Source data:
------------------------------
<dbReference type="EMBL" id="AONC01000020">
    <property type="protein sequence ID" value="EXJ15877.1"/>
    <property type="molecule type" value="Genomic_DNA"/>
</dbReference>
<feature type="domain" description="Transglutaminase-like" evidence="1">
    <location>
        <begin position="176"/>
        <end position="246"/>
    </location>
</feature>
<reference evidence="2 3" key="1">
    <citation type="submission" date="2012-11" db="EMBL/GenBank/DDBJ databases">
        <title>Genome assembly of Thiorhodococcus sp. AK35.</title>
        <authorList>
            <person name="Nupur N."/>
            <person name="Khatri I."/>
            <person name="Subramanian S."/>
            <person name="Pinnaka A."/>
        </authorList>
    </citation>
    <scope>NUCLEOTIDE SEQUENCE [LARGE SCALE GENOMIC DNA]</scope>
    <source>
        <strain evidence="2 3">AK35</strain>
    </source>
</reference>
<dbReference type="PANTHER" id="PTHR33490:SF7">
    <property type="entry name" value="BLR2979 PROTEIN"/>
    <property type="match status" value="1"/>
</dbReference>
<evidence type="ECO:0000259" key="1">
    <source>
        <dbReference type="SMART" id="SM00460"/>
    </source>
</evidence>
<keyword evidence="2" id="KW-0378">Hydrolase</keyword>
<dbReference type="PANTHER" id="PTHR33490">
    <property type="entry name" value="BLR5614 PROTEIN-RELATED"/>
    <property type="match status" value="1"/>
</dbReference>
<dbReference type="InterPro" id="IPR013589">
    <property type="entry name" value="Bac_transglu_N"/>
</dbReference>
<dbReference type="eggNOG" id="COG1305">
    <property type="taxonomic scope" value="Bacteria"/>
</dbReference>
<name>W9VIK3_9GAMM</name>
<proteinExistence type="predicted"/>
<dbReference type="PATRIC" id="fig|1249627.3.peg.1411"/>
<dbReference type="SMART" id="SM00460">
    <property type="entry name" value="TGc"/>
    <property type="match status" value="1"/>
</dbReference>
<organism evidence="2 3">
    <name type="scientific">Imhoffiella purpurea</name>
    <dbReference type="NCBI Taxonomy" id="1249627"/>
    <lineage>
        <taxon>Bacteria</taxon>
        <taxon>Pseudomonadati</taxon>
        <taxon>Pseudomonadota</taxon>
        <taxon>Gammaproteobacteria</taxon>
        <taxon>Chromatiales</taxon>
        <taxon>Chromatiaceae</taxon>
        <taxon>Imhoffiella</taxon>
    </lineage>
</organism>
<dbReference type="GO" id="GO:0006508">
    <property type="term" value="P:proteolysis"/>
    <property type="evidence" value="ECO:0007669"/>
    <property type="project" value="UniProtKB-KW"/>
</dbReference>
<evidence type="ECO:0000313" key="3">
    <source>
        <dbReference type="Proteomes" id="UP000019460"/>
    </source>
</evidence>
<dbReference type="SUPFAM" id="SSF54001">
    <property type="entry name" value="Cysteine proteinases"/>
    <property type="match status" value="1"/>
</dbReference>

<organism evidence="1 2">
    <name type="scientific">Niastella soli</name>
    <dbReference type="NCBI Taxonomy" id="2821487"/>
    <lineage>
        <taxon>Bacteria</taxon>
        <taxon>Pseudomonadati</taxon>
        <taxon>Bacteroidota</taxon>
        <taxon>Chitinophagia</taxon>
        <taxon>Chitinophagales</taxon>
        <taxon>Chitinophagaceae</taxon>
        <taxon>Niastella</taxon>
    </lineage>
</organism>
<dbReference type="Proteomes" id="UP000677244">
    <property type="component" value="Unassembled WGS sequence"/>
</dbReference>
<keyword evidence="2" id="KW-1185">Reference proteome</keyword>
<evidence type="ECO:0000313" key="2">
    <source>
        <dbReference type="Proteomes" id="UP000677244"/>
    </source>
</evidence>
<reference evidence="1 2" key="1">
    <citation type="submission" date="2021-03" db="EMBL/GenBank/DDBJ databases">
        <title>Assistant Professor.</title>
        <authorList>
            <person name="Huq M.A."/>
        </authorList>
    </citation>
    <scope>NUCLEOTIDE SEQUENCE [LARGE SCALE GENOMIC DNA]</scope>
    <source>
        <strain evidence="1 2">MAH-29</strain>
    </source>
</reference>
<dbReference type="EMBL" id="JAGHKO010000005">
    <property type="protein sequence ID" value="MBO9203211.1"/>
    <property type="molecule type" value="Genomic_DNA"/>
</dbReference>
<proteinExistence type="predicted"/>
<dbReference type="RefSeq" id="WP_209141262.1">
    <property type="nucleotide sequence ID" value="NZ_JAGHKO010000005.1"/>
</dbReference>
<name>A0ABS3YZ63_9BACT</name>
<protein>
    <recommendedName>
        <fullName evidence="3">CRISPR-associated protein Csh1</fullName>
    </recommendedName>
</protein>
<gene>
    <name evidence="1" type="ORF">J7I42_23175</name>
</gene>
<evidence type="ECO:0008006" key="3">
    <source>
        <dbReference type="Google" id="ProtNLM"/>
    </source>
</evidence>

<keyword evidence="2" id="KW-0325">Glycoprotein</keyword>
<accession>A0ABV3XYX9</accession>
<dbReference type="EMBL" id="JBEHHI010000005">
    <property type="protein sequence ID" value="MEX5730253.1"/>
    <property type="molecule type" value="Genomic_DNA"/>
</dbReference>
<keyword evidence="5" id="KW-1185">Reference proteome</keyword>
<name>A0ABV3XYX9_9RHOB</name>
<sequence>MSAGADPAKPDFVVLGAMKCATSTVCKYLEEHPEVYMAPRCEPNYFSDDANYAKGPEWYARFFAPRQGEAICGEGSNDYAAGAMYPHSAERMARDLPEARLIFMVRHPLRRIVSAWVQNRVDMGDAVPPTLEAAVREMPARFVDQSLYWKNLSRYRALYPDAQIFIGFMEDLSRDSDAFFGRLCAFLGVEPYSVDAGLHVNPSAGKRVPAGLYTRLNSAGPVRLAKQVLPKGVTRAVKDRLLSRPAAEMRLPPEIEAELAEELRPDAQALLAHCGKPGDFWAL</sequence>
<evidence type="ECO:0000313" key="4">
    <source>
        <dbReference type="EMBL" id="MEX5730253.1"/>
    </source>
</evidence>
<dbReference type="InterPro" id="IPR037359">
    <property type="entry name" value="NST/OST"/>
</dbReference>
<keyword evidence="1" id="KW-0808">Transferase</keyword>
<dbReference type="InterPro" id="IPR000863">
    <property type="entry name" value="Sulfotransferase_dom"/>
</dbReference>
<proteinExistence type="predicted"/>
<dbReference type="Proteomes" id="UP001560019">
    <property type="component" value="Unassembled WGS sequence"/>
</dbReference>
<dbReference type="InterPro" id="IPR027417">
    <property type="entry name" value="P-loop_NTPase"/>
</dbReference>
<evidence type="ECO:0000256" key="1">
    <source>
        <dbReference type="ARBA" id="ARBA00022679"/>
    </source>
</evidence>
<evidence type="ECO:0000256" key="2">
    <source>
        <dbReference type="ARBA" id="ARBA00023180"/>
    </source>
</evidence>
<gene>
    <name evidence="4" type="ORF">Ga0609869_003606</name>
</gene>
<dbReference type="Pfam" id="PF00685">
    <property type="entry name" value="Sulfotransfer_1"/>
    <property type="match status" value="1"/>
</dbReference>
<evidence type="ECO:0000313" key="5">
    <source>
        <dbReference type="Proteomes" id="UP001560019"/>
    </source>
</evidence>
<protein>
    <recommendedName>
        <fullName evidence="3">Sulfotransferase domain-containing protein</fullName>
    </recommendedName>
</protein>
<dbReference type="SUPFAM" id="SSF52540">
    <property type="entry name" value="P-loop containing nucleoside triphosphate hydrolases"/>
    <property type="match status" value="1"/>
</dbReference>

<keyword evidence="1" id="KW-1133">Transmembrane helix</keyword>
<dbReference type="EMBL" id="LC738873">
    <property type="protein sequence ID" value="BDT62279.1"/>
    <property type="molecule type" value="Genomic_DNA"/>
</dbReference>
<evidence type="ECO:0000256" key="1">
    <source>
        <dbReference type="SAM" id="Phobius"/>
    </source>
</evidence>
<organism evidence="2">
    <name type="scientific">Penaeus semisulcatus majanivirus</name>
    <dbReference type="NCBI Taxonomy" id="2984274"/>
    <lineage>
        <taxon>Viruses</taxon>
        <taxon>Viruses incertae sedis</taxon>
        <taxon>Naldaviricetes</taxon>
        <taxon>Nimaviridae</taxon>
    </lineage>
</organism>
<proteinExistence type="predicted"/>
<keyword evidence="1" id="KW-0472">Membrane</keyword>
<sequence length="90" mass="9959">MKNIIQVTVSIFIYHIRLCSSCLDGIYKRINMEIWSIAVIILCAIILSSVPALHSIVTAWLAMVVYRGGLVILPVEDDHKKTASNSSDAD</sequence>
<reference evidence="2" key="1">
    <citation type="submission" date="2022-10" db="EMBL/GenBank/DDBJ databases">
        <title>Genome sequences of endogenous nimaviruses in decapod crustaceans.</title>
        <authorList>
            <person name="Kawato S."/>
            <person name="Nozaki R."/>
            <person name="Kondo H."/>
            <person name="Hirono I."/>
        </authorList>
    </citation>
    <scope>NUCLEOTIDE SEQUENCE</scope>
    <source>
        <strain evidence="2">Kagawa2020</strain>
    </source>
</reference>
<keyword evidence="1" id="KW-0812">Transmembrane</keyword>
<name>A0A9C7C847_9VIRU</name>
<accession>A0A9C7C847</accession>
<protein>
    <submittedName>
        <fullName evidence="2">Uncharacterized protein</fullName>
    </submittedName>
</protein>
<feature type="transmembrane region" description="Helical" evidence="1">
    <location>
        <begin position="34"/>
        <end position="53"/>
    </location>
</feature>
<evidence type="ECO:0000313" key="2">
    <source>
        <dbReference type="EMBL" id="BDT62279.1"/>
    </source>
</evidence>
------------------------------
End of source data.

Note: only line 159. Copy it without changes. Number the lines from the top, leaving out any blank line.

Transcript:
    <property type="component" value="Unassembled WGS sequence"/>